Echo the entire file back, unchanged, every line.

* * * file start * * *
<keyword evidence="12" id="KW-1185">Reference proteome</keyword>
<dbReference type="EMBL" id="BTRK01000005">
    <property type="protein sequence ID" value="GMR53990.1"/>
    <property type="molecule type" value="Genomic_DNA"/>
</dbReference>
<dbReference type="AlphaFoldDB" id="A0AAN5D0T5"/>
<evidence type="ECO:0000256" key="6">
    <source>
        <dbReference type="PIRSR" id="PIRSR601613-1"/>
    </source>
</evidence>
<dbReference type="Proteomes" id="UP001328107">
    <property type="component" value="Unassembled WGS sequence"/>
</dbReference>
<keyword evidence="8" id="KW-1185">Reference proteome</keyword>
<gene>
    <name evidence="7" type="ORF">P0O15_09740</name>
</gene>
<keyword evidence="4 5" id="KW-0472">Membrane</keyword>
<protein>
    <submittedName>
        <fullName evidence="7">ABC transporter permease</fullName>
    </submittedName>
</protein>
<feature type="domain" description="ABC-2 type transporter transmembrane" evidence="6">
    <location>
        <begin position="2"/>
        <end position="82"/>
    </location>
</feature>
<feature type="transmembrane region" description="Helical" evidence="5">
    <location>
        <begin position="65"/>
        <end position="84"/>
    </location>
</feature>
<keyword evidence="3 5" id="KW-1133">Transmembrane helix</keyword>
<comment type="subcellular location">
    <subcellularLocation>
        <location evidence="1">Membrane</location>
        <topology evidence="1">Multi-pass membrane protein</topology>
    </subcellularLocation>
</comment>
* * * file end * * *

<keyword evidence="12" id="KW-1185">Reference proteome</keyword>
<dbReference type="EMBL" id="BTRK01000005">
    <property type="protein sequence ID" value="GMR53990.1"/>
    <property type="molecule type" value="Genomic_DNA"/>
</dbReference>
<dbReference type="AlphaFoldDB" id="A0AAN5D0T5"/>
<evidence type="ECO:0000256" key="6">
    <source>
        <dbReference type="PIRSR" id="PIRSR601613-1"/>
    </source>
</evidence>
<dbReference type="Proteomes" id="UP001328107">
    <property type="component" value="Unassembled WGS sequence"/>
</dbReference>
<keyword evidence="8" id="KW-1185">Reference proteome</keyword>
<gene>
    <name evidence="7" type="ORF">P0O15_09740</name>
</gene>
<keyword evidence="4 5" id="KW-0472">Membrane</keyword>
<protein>
    <submittedName>
        <fullName evidence="7">ABC transporter permease</fullName>
    </submittedName>
</protein>
<feature type="domain" description="ABC-2 type transporter transmembrane" evidence="6">
    <location>
        <begin position="2"/>
        <end position="82"/>
    </location>
</feature>
<feature type="transmembrane region" description="Helical" evidence="5">
    <location>
        <begin position="65"/>
        <end position="84"/>
    </location>
</feature>
<keyword evidence="3 5" id="KW-1133">Transmembrane helix</keyword>
<comment type="subcellular location">
    <subcellularLocation>
        <location evidence="1">Membrane</location>
        <topology evidence="1">Multi-pass membrane protein</topology>
    </subcellularLocation>
</comment>